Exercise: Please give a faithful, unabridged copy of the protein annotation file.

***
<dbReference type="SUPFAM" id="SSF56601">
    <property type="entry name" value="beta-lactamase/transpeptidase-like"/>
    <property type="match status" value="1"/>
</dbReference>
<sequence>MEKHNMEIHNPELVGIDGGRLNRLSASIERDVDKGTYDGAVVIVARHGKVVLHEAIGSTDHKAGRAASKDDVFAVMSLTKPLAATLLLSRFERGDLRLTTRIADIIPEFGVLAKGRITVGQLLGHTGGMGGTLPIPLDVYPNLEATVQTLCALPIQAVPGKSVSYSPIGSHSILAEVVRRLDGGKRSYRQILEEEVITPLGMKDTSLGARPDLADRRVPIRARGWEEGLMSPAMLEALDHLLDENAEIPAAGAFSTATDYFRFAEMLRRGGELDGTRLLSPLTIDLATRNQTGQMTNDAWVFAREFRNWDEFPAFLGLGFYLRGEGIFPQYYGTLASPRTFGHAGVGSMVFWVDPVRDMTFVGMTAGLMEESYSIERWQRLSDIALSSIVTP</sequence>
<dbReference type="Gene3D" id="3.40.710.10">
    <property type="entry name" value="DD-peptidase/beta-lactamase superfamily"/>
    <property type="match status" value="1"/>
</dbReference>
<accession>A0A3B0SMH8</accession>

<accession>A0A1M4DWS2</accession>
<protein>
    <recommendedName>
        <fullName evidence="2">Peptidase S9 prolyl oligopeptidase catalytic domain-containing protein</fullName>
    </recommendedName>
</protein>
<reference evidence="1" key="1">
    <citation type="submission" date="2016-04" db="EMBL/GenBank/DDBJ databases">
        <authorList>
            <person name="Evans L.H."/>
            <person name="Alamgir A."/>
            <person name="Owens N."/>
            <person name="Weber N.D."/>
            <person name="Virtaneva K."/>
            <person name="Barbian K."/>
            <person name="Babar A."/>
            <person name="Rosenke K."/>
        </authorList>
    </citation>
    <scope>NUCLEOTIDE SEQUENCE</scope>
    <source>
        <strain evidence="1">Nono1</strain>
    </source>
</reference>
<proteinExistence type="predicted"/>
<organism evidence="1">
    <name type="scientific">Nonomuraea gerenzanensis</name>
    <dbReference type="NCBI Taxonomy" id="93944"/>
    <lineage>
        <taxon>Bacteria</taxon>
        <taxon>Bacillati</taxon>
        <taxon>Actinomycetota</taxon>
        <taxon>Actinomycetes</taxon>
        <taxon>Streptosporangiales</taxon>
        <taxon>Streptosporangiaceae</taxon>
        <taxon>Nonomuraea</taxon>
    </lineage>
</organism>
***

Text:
<dbReference type="SUPFAM" id="SSF56601">
    <property type="entry name" value="beta-lactamase/transpeptidase-like"/>
    <property type="match status" value="1"/>
</dbReference>
<sequence>MEKHNMEIHNPELVGIDGGRLNRLSASIERDVDKGTYDGAVVIVARHGKVVLHEAIGSTDHKAGRAASKDDVFAVMSLTKPLAATLLLSRFERGDLRLTTRIADIIPEFGVLAKGRITVGQLLGHTGGMGGTLPIPLDVYPNLEATVQTLCALPIQAVPGKSVSYSPIGSHSILAEVVRRLDGGKRSYRQILEEEVITPLGMKDTSLGARPDLADRRVPIRARGWEEGLMSPAMLEALDHLLDENAEIPAAGAFSTATDYFRFAEMLRRGGELDGTRLLSPLTIDLATRNQTGQMTNDAWVFAREFRNWDEFPAFLGLGFYLRGEGIFPQYYGTLASPRTFGHAGVGSMVFWVDPVRDMTFVGMTAGLMEESYSIERWQRLSDIALSSIVTP</sequence>
<dbReference type="Gene3D" id="3.40.710.10">
    <property type="entry name" value="DD-peptidase/beta-lactamase superfamily"/>
    <property type="match status" value="1"/>
</dbReference>
<accession>A0A3B0SMH8</accession>

<accession>A0A1M4DWS2</accession>
<protein>
    <recommendedName>
        <fullName evidence="2">Peptidase S9 prolyl oligopeptidase catalytic domain-containing protein</fullName>
    </recommendedName>
</protein>
<reference evidence="1" key="1">
    <citation type="submission" date="2016-04" db="EMBL/GenBank/DDBJ databases">
        <authorList>
            <person name="Evans L.H."/>
            <person name="Alamgir A."/>
            <person name="Owens N."/>
            <person name="Weber N.D."/>
            <person name="Virtaneva K."/>
            <person name="Barbian K."/>
            <person name="Babar A."/>
            <person name="Rosenke K."/>
        </authorList>
    </citation>
    <scope>NUCLEOTIDE SEQUENCE</scope>
    <source>
        <strain evidence="1">Nono1</strain>
    </source>
</reference>
<proteinExistence type="predicted"/>
<organism evidence="1">
    <name type="scientific">Nonomuraea gerenzanensis</name>
    <dbReference type="NCBI Taxonomy" id="93944"/>
    <lineage>
        <taxon>Bacteria</taxon>
        <taxon>Bacillati</taxon>
        <taxon>Actinomycetota</taxon>
        <taxon>Actinomycetes</taxon>
        <taxon>Streptosporangiales</taxon>
        <taxon>Streptosporangiaceae</taxon>
        <taxon>Nonomuraea</taxon>
    </lineage>
</organism>